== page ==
Saturday, May 24, 2008

Memorial Day






Charles J. Cudlike

SYNOPSIS: On May 18, 1969, SP4 Charles J. Cudlike and his unit were engaged in battlein Thua Tien Province, South Vietnam. During the fighting, Cudlike was injured, and was being medically evacuated from the battle area by helicopter. The injured teammebers were boarding the helicopter when it had to leave quickly because of a heavy volume of enemy fire. At this time, Cudlike had been unable to completely board the aircraft, and was hanging on one of the skids of the helicopter and the door gunner aboard the helicopter was trying to pull him into the ship. Due to his own wounds, the gunner was unable to pull him in. When the pilot of the helicopter became aware of the situation he started looking for a place to land, but before he could do so, Cudlike fell from the aircraft at an altitude of 500 feet into the jungle. Comprehensive searches were conducted by air with no success. Cudlike was declared Killed in Action, and his body was never recovered. War is hell. Men are killed by other men whom they call their enemy. But men are also killed by "misadventure" - by senseless drowning, falls, and by being in the wrong place at the wrong time. At 21, Charles Cudlike had just begunto live. Because no trace of Cudlike's remains were found, his name is maintained among thosewho are missing and captured in Southeast Asia. Experts believe that hundreds of these Americansare still alive, captive, and want to come home. One can imagine that Cudlike would gladly serveon one more patrol to help bring them home.


If you value your freedom then give thanks and remember the Veterans who have given their lives in the line of duty for our country. It does not matter what political side of the line you are on, just remember our military is a volunteer military. Our troops work in conditions most of us would never even consider of visiting for a moment. They do it as Volunteers and they have ensured our freedoms as a free nation since 1776.

As a Veteran I go out of my way to thank other Vets that I see in parking lots with license plates, stickers, or wearing hats, etc. So the next time you see an old timer wearing a hat and it says CV-9 USS Essex, stop him and say thanks for it is the least you can do since he was willing to die to ensure you could be Free.

D Meinhard

Tuesday, May 20, 2008

Rapid Intervention Team






Firefighter rescue is an important and over looked skill in firefighting, at least until the last 8 or so years. Ever since the Worcester, Mass. fire deaths more emphisis has been placed on firefighter safety and rescue or Rapid Intervention Team (RIT). Federal Law requires a minimum of two firefighters standing by ready for firefighter rescue anytime they go into an atmosphere or area that is Immeadiatly Dangerous to Life and Health (IDLH). That law was in place back in 1999 when that disaster happened, but having a skilled team trained specifically for this is something that is realitively new on the fire scene. We all know what happened on 9-11 and even as recent as the Charelston, SC last year where nine firefighters died in what some fire professionals said recklessly. Many point the finger at poor training, lack of safety offices, RITs, RIT training, and firefighter self rescue training.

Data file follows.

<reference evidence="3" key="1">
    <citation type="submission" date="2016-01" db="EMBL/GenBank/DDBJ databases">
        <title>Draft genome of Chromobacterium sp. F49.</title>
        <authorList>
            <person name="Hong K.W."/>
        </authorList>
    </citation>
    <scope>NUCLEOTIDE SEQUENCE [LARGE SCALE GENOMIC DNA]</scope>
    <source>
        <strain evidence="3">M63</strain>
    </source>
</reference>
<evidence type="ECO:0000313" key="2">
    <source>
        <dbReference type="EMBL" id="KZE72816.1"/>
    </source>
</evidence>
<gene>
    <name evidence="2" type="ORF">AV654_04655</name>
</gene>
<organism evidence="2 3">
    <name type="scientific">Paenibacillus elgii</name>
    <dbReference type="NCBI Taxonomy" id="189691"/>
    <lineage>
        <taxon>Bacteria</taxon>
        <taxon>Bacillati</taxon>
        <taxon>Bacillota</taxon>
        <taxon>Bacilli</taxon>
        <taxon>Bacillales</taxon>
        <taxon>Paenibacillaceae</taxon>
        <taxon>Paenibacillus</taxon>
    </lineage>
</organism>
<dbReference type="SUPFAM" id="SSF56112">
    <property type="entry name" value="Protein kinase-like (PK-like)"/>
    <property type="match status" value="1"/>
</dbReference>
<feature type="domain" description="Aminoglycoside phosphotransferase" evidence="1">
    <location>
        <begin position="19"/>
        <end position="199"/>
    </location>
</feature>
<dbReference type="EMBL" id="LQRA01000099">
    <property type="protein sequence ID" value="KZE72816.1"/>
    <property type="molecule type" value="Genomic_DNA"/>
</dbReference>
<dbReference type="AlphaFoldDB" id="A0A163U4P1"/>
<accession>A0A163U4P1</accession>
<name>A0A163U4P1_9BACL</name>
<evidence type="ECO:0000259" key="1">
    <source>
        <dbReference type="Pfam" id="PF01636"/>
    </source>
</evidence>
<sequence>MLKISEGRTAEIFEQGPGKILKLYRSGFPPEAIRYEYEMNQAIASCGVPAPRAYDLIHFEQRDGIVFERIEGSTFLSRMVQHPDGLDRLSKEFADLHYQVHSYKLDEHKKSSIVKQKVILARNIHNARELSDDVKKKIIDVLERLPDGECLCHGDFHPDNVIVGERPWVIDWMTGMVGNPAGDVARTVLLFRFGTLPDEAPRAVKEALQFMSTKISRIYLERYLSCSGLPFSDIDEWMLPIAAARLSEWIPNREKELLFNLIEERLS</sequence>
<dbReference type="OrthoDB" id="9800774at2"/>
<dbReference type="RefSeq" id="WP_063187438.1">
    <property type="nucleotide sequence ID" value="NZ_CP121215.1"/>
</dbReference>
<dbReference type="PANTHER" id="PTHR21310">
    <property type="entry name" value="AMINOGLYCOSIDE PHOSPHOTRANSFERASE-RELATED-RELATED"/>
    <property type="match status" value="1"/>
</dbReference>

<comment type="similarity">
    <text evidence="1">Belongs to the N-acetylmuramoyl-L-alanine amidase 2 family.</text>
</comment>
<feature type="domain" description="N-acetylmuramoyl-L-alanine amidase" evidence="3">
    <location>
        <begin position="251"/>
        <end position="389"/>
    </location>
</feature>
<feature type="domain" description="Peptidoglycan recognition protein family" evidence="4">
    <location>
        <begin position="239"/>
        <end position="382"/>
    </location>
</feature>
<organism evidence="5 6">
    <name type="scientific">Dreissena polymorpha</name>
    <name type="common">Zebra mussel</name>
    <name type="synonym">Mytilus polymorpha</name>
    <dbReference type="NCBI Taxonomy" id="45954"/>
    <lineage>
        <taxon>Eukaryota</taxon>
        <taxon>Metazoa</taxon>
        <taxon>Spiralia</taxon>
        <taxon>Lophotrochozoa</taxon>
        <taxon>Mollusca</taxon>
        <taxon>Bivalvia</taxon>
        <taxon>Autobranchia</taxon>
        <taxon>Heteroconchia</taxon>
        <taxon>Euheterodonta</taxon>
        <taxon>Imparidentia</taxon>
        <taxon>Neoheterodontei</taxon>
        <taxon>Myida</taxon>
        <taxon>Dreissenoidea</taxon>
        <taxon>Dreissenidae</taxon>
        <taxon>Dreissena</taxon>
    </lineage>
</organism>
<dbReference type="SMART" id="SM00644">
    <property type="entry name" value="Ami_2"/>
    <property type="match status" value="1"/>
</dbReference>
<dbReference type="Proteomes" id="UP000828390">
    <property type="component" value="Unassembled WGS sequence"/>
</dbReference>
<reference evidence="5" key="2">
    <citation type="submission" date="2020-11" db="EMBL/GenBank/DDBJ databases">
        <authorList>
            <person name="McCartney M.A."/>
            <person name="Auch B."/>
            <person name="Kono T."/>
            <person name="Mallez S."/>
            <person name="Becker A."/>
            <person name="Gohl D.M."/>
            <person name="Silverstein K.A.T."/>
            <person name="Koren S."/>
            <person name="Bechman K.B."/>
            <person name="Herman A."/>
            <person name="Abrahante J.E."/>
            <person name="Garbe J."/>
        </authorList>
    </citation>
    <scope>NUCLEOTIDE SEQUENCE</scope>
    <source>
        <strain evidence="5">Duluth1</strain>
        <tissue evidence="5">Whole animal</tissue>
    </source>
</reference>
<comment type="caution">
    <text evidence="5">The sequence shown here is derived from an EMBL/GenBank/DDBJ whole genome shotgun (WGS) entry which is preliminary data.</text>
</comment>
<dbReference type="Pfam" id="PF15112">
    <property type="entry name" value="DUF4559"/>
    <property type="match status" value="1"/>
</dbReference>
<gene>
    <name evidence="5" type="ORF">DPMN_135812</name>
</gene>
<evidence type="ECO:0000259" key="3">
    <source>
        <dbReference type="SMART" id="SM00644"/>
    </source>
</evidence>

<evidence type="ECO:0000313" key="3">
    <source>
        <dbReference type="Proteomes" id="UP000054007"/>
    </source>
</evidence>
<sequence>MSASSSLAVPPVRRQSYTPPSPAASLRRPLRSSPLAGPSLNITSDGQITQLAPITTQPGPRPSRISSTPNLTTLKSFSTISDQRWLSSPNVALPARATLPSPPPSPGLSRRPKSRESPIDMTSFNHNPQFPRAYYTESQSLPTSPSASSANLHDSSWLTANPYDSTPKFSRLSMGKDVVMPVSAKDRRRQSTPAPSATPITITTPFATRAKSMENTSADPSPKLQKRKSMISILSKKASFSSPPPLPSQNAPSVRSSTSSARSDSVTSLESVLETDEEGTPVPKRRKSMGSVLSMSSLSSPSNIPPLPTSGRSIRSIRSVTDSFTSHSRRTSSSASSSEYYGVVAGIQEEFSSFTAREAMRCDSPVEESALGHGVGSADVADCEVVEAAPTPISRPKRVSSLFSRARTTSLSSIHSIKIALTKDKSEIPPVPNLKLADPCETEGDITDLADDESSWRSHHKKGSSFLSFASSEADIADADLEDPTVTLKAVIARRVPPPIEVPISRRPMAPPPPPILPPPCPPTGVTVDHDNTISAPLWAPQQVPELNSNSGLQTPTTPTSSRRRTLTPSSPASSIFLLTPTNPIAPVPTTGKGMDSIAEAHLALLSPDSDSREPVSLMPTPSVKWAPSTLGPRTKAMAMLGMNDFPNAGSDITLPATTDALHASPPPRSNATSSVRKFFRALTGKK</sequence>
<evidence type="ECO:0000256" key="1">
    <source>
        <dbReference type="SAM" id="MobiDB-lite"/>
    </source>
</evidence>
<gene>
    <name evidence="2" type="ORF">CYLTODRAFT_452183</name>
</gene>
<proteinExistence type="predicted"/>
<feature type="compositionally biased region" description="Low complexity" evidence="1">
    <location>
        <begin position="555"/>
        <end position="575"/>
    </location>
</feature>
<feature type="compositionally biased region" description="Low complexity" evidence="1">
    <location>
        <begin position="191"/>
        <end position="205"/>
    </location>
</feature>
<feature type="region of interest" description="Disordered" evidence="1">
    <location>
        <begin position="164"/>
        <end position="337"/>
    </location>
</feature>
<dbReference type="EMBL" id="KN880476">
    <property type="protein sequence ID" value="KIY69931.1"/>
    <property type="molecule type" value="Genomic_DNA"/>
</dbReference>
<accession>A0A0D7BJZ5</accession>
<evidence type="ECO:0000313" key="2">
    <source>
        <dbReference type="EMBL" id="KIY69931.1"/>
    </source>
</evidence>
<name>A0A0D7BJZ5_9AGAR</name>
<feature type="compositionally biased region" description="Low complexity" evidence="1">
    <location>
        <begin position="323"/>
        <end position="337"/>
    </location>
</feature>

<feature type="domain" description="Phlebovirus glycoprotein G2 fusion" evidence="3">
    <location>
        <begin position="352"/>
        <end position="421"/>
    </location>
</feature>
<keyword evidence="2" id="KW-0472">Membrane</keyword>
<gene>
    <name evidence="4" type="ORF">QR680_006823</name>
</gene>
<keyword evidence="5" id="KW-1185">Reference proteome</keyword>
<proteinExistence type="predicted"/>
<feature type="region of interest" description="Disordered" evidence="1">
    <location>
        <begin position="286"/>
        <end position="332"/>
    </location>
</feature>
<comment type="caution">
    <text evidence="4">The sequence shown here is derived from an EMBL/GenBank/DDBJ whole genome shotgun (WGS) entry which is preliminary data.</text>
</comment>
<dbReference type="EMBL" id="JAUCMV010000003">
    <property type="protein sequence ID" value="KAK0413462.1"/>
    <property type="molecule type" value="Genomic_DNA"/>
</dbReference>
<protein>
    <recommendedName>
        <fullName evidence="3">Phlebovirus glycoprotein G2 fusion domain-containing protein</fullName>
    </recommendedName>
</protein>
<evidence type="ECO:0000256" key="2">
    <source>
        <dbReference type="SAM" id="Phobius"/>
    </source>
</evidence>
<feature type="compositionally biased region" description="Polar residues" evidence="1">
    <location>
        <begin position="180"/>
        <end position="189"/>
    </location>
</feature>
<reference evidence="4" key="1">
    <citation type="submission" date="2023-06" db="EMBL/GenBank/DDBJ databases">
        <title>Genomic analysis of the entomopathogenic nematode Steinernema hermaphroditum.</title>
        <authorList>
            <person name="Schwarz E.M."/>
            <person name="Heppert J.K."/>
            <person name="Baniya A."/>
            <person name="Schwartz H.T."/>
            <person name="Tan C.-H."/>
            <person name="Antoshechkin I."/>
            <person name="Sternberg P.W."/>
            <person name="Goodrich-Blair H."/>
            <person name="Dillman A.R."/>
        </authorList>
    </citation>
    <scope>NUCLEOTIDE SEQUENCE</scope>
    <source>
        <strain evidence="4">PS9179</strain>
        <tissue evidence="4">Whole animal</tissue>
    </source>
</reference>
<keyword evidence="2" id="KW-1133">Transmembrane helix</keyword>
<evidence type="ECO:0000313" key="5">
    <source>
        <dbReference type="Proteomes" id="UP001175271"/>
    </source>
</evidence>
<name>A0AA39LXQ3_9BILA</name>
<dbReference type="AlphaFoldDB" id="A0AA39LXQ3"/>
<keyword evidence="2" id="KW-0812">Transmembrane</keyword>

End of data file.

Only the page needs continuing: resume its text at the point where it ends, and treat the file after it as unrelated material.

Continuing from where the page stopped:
Here are some photos I took during my RIT train the trainer course a few years back. So far I have aided in the training of around twelve firefighters on shift (out of 50). It has been difficult, in my opinion, to get time for more training like this. In part because we have so many restrictions on what we can do with buildings we have, in other ways because a lack of serious thought to "this can happen" to us and risk analysis to think it won't happen to us at all. Again, those are just my opinions.


The two in and two out rule is the minimum. Studies show you need more than just two firefighters to rescue one downed firefighter. You may go through six or more personnel just to extracate one trapped firefighter. Remember tools and equipment all need to be brought into a dangerous environment that has injured or trapped someone you work with.


Thursday, May 15, 2008

CSX at Marysville, Michigan



Gloomy skies and light drizzle don't make for color photos in the spring. This photo takes on an industrial look with the black and white edit and dark fade at the top.
The CSX coal train was heading for the DTE St. Clair Powerplant in St. Clair, MI. The rail is former Port Huron and Detroit RR. CSX has trackage rights from Flint to Port Huron from which they travel upon their own tracks. I am told that the powerplant in the background is no longer in service with DTE (Detroit Edison). This is the Marysville Edison Plant and was built in the late 1920s.
DM

Friday, May 02, 2008

Park Play






I was trying out my new lens, a Tamron 17-50mm 1:2.8. So far I love it. It is great indoors too with flash and with out flash. I plan on using it for weddings, portraits and other candid shots. As you see it does a good job with a cloudy day, and the SB-800 flash.


DM